By: Giuseppe Ricapito, Marin Independent Journal
Some immigration advocates in Marin are alarmed by the extension of a pandemic policy that allows authorities to expel migrants at the U.S. border.
On Dec. 27, the Supreme Court temporarily blocked the expiration of Title 42, a Trump administration limit on the number of asylum seekers who can gain access to the United States. The ruling was a 5-4 decision with Justices Sonia Sotomayor, Elena Kagan, Neil Gorsuch and Ketanji Brown Jackson dissenting.
The policy is named for a portion of U.S. Code that allows authorities to expel migrants at U.S. land borders to limit the spread of COVID-19. The U.S. Centers for Disease Control and Prevention wants to end the policy, but 19 Republican-led states sued to keep it in place.
In November, U.S. District Judge Emmet Sullivan said the government must end the policy and set a deadline of Dec. 21. The Supreme Court ruling overturned that decision until the case is argued before the justices in February.
The Supreme Court decision comes as thousands of migrants remain gathered on the Mexican side of the border. Officials have expelled asylum-seekers inside the United States about 2.5 million times over the last three years on the grounds of containing COVID-19.
Roberta Laub-Rode, an attorney with Amigos Immigration in San Rafael, said the policy is being used to deprive people of their right to seek asylum in the United States.
“These people are living in dangerous and unsanitary conditions in Mexico,” she said. “Title 42 should be used to address a health crisis such as COVID, but is currently causing a humanitarian crisis at the border.”
“I agree that the government should address the issue of illegal immigration, but there are other legal ways to do so, and Title 42 is not the proper tool to deter illegal immigration,” Laub-Rode said.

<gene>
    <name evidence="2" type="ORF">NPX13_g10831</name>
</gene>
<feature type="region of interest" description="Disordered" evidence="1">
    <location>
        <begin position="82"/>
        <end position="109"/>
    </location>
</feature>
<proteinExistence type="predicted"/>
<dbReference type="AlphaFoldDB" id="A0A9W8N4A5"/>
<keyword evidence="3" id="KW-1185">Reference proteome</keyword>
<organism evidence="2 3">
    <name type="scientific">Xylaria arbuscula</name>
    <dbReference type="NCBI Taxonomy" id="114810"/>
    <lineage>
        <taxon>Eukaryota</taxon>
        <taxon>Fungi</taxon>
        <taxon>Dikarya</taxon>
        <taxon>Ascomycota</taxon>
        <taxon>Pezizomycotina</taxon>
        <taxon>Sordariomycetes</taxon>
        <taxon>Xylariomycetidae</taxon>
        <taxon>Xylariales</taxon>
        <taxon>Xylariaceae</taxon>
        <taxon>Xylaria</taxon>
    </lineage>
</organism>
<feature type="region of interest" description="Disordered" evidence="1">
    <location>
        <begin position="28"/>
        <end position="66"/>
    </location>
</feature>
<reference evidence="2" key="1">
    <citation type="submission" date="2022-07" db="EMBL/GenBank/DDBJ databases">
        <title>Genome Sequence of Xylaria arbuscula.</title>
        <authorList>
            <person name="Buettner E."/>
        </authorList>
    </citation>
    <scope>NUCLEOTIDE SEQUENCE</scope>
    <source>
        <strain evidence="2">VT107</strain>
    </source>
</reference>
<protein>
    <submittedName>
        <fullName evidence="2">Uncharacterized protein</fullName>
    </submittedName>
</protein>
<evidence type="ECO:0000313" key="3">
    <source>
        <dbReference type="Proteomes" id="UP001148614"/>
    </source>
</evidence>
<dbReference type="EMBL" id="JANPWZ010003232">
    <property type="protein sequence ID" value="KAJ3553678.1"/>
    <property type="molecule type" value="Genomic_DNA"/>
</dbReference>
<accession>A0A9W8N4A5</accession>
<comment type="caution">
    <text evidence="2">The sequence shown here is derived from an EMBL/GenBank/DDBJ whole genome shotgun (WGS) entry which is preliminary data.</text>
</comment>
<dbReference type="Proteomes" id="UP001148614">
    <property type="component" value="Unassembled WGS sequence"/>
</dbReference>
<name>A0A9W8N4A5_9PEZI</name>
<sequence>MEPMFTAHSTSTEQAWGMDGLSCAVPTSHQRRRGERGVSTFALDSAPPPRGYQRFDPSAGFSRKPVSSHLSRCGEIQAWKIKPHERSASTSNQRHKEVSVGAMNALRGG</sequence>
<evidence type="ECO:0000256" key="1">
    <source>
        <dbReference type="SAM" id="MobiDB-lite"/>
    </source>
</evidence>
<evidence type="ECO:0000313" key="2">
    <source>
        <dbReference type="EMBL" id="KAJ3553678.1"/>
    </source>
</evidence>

Omar Carrera, chief executive of Canal Alliance, an immigrant advocacy organization in San Rafael, said the policy is being “misused.”
“It was created for a public health reason and we are using it for a political reason right now,” he said.
He described immigration as a “complex phenomenon” and said the Trump administration policy was harnessed to deny access to migrants who need asylum because they were fleeing war, crisis or famine in their home countries. Carrera said the United States often seeks to gloss over its own contributions to disorder in Latin American countries.
In Marin, the demand for immigration legal services has “continued to grow every day,” he said.
“Our capacity continues to be challenged by the need,” he said.
Canal Alliance only sees immigrants who have been released from border custody into the United States. Carrera said a comprehensive immigration reform plan should be considered with a repeal of Title 42 to allow more people a path to citizenship.
“We have a lot of people that are contributing to the local economy more than we even imagine and we don’t offer a path to permanent status. It’s a political thing,” he said. “I think we really need to have that conversation, what is our moral obligation to these people?”
The Associated Press contributed to this report.
Read the full article on the Marin IJ